would not let him.

Suddenly the door opened, and an old man, stooped and bent, with long white hair, entered the room.
106
"Hello, here is grandpa," said Pansy. She had recognized him before any of the others.

The old man drew a bottle of medicine from his pocket and gave Pansy a spoonful.

She got well immediately.


"I was a little late," said John Smothers, "as I waited for a street car."

The end
Story retrieved from: https://americanliterature.com/author/o-henry/short-story/a-strange-story

Choose the correct answer

1. How many members conformed The Smother's family?

a) 3
b) 6
c) 7
d) 4

2. What was the problem with the 5 year old girls mentioned on the text?

a) They disappeared.
b) They had a severe colic.
c) They left with their father.
d) They got married years later.

3. What happened to John Smith?

a) He never returned.
b) He found John Smother.
c) He died when he went out.
d) He decided to stay at home.

4. Who was Pansy?

a) John Smith’s daughter.


b) John Smothers' daughter.
c) John Smith's wife.
d) John Smothers' wife.

107
5. What happened to John Smothers?

a) He had an accident
b) He decided to never come back.
c) He suddenly appeared
d) He appeared but then left again.

4.5 Express inferences of certainty

Activity 4.8.

Be a detective, check the clues and write inferences of


certainty for each situation.

Image 11. Helpful hints. (n/d). Retrieved from: http://clipart-library.com/clipart/1117624.htm

Clues/ Evidence Inference of certainty.

-7:00 pm. The burglar is inside the house. 1. The burglar _____________ in
-7:01 pm. The police officers are waiting outside jail by now.
the house to catch the burglar.

-The Sheriff’s wife is from France. 2. The woman _____________ his


-He has a picture of a French woman on his office. wife.

-The teenage suspect reads the final verdict. 3. The young boy ___________in
- After reading the document, he feels happy and jail again.
relieved.

-A small size jacket was found on the crime 4. That _______________


scene. Johnson’s jacket.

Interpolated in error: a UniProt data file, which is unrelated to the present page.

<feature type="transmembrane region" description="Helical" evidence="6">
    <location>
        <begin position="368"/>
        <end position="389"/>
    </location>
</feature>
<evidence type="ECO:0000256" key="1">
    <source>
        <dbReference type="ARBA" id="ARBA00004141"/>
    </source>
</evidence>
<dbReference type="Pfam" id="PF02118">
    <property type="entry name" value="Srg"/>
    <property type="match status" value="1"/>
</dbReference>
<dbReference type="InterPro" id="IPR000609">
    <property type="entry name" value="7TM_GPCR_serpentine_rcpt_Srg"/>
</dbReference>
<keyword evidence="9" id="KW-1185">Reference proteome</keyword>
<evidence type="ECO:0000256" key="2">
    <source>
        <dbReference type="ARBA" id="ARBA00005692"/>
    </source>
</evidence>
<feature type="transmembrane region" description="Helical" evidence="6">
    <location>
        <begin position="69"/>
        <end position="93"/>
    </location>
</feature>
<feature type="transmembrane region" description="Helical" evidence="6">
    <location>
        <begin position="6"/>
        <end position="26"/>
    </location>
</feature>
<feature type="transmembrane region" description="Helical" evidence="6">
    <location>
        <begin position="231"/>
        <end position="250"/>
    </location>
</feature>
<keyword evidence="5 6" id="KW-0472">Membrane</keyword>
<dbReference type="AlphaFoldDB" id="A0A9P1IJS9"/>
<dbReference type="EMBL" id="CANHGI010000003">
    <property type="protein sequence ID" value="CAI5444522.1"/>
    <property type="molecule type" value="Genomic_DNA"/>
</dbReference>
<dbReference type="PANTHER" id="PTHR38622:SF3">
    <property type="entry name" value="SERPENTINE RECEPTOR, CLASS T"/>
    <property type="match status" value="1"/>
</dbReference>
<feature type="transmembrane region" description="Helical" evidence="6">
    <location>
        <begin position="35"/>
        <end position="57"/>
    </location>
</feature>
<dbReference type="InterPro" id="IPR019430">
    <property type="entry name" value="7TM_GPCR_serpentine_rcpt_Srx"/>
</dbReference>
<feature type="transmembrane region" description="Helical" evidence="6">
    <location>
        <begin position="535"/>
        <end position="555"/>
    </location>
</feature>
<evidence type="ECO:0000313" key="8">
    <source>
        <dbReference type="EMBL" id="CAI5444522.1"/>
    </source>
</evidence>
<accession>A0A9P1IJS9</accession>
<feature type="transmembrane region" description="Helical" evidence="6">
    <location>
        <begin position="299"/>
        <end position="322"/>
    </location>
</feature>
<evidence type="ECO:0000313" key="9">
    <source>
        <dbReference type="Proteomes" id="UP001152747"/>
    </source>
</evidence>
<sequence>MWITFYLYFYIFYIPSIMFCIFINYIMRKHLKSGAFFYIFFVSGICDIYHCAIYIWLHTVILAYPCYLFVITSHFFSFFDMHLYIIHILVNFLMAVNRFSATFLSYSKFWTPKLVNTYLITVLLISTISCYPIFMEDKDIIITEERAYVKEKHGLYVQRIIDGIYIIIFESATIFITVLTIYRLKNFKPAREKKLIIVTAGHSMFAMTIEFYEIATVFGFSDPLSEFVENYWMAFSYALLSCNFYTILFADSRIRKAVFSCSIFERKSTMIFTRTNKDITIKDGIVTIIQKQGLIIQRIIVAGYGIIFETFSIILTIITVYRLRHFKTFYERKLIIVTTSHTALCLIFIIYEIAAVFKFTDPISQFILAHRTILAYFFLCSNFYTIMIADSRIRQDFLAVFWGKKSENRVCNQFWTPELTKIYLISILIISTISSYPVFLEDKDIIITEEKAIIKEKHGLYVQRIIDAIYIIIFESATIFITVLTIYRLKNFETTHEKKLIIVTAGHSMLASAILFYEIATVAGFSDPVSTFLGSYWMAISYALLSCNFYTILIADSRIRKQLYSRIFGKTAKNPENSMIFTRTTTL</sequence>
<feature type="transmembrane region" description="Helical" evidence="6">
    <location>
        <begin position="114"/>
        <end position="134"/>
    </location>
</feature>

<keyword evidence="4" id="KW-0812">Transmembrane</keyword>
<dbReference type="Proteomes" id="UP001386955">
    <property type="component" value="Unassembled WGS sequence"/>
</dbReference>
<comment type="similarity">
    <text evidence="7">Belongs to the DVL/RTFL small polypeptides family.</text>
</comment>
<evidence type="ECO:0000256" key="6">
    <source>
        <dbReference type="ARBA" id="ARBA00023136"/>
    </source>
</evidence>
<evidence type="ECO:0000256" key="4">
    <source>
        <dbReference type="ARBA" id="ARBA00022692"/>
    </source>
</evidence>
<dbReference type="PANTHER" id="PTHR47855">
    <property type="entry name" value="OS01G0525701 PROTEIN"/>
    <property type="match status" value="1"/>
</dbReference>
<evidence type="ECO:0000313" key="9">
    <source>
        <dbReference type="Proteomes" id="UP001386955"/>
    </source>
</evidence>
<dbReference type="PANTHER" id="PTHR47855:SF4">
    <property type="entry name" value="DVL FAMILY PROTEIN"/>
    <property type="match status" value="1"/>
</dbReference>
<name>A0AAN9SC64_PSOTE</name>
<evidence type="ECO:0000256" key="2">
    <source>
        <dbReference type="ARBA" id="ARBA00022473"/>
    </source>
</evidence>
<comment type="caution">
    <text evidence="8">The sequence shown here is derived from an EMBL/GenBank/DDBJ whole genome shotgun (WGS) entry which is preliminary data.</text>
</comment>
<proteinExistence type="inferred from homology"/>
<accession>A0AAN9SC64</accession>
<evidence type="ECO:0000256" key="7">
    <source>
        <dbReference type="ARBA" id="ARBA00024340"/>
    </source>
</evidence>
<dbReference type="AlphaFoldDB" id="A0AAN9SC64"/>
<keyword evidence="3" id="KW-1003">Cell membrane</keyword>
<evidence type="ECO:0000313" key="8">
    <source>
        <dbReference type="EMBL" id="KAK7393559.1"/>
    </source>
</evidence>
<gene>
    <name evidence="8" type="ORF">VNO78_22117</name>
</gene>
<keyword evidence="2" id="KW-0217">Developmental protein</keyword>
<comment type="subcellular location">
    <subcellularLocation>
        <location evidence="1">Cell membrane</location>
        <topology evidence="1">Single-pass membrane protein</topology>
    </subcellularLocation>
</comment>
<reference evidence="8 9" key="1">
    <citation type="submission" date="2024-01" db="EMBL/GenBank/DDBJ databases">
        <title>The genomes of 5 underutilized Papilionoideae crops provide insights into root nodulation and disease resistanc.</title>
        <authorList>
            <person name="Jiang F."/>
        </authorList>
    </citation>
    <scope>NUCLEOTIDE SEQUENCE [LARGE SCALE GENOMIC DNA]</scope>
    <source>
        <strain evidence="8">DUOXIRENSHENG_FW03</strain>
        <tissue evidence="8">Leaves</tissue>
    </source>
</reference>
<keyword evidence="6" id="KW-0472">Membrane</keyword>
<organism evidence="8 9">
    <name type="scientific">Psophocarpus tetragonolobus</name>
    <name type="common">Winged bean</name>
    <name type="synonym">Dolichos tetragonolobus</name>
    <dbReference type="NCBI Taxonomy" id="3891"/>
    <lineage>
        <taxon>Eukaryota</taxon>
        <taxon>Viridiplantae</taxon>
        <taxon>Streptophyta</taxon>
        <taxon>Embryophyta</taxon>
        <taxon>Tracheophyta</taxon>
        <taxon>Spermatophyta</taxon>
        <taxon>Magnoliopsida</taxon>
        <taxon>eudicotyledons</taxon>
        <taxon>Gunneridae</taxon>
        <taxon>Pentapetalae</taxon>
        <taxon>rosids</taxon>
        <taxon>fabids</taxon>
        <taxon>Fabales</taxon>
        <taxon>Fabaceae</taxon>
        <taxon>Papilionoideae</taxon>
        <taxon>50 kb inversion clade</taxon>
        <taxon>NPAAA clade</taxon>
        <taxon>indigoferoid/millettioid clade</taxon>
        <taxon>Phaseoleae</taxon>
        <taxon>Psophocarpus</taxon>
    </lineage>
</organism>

- Officer Johnson lost his jacket.
-The officer is very tall and heavy.

-The accused is waiting for his lawyer. 5. She ______________ my


-A friendly and well-dressed woman is lawyer.
approaching.
-She is carrying a leather portfolio.

108
4.6 Express inferences of probability

Activity 4.9.

Give an inference of probability according to each situation or story.

Situation 1
Mandy bought a lottery ticket.
What is her economic position?

_____________________________________________.
Image 12

Situation 2
I couldn’t get to work. My keys are not in my pocket or on my desk.
Where are the keys?

_____________________________________________.
Image 13

Situation 3

The Knock
By: NT FRANKLIN

Image 14
The knock at the door came sooner than she expected.
Two police officers looking concerned.
Seems her boyfriend Tommy was found dead in a ditch. With damage to her car and
blood on the hood, they wanted to know her whereabouts last night.
“I wasn’t cheating” was all she said.
Retrieved from: https://fiftywordstories.com/tag/crime/

Why did she say that?


_____________________________________________.

Situation 4
Inquiring Minds
By. PONTIUS PAIVA
“Again with the sacrificial cults?” the editor shouted, tossing her draft
in the trash. “We’re not a tabloid.”
“But people need to know-”
“That you have an axe to grind?” he interrupted. “Bring me a real
story, or you’re fired!”
109
And that’s when she noticed the blood on his shoe.
Image 15

Retrieved from: https://fiftywordstories.com/tag/mystery/

Who killed the man?


_____________________________________________.

Image 12 Lottery. (n/d). Foto. Pixabay.. Retrieved from: https://pixabay.com/es/loteria-sorteo-bingo-bombo-suerte-174132/